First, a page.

Content originally from Arts | Teacher profiles.
Jasmin Habib | Story-teller, nurturer & mentor
How do you know that you have met a Professor who not only has a magic way with words, but also has the key to unlock hidden pieces of knowledge you may already have? You go in for a short interview, and come out hours later having learned so much not only about the professor, but also about yourself! Dr. Jasmin Habib is the embodiment of such a thought-provoking and insightful instructor. She wears many hats: she is a story-teller, a nurturer of curiosity, a supportive mentor, and a facilitator of self-reflective knowledge acquisition.
Dr. Jasmin Habib’s “Transnational Migration” course started as a special topics course in Political Science with just 12 students. When it was next offered it attracted more than 60 excited undergraduates as well as quite a few auditors. The classroom was full to the brim. “Anthropologists like to share stories of their experiences,” states Habib, “but we also have some responsibility to share our understandings, to place those experiences within some political framing or perspective, and at times to give voice to those whose stories have been marginalized by power, conflict, or location.”Habib lectures in ways that promotes discussion rather than passive listening. She believes that class time provides students the opportunity to challenge the ideas that she presents to them – through lectures, films, assigned readings and assignments -- and she fosters a safe space for students to share their own narratives. A strong believer that open dialogue promotes deeper learning, Habib always ends her classes with an “Ask theProf” session.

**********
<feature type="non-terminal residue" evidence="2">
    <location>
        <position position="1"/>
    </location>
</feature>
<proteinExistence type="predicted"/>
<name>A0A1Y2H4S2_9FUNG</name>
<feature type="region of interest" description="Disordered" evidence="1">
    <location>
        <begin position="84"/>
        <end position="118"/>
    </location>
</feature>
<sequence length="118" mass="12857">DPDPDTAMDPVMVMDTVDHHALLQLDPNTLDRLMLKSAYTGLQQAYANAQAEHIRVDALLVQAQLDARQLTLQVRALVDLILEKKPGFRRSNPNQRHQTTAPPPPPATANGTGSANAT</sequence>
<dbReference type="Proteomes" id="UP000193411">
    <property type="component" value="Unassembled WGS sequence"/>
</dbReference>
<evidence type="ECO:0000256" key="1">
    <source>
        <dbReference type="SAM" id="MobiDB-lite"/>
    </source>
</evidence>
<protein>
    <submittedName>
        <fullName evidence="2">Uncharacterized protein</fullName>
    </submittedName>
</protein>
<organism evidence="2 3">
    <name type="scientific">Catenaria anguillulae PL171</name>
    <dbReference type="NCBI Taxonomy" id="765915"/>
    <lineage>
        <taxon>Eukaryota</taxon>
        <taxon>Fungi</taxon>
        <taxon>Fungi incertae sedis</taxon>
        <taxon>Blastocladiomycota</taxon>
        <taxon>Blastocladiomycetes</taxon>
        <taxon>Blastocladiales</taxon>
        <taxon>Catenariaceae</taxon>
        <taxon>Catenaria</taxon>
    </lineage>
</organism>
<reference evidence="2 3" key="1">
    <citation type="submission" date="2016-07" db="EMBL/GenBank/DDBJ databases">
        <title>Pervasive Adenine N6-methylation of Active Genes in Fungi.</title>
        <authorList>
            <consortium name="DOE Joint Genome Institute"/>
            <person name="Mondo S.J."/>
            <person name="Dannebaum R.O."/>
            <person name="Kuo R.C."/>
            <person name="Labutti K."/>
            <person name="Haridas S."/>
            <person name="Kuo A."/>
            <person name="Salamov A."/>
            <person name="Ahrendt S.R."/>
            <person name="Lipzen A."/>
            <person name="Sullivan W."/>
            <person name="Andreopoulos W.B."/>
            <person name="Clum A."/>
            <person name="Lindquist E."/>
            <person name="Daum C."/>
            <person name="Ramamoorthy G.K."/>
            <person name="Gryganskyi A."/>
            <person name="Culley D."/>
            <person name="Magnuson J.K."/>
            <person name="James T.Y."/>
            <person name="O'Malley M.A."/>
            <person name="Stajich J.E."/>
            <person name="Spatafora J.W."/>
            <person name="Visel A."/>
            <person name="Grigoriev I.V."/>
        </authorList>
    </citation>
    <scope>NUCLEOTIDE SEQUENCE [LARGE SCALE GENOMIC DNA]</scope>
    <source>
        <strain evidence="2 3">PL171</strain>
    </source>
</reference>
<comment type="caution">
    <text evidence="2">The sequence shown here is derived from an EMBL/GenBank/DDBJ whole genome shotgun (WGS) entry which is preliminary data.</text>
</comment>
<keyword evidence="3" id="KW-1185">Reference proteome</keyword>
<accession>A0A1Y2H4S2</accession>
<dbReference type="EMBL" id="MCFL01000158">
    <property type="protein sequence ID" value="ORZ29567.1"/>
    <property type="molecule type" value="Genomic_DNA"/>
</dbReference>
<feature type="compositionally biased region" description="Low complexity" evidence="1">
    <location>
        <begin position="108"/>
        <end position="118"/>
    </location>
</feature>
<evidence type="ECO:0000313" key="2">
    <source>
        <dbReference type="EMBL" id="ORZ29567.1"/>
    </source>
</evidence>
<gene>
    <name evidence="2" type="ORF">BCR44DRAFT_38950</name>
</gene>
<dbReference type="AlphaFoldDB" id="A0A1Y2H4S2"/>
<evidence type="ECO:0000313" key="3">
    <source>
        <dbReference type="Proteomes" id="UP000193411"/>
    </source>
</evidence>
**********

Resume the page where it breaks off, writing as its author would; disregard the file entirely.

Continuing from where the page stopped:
Instructors like Habib have the capacity to unravel the assumptions we carry as humans with diverse backgrounds, identities, and experiences. They realize that instructors should learn from their students as much as students should learn from them. Former student Trieneke Gastmeier says that “In her classroom, Habib facilitates a dialogue where the students’ and the professor’s voices come together to create meanings -- there is no one ‘truth’ and the politics in and of the classroom are constantly deconstructed.”
In Habib’s course “The Political Documentary” students develop a critical lens through which they can interpret, navigate, and interrogate how controversial political subjects like the Holocaust, the US War in Vietnam, the attacks of September 11, or torture in Iraq have been represented in documentary form. Students choose to write about topics that are of interest to them with each step carefully designed to help them develop the necessary skills for completing their projects. What makes her teaching so effective is her ability to weave a range of teaching components and assessment tools that allow students with diverse learning styles to achieve their course learning outcomes.
Using a combination of peer teaching through group facilitation exercises, small and large group discussions, reflective and research writing, and self-evaluation reports, Habib ensures that students maximize their learning both in and outside the classroom. Habib’s dedication to teaching can be seen through her refusal to shy away from more time-consuming methods of assessment. Former student Zainab Ramahi shares that “Professor Habib’s assignments were far from arbitrary assessment mechanisms -- they prepared us for further and deeper exploration into our chosen topics. We were not assessed in terms of the content we memorized, but rather on the critical thinking and transferrable skills that we gained.”
Written by Hina Ahmed, Special Projects (Teaching Stories), CTE. Content originally from Centre for Teaching Excellence | Teaching Stories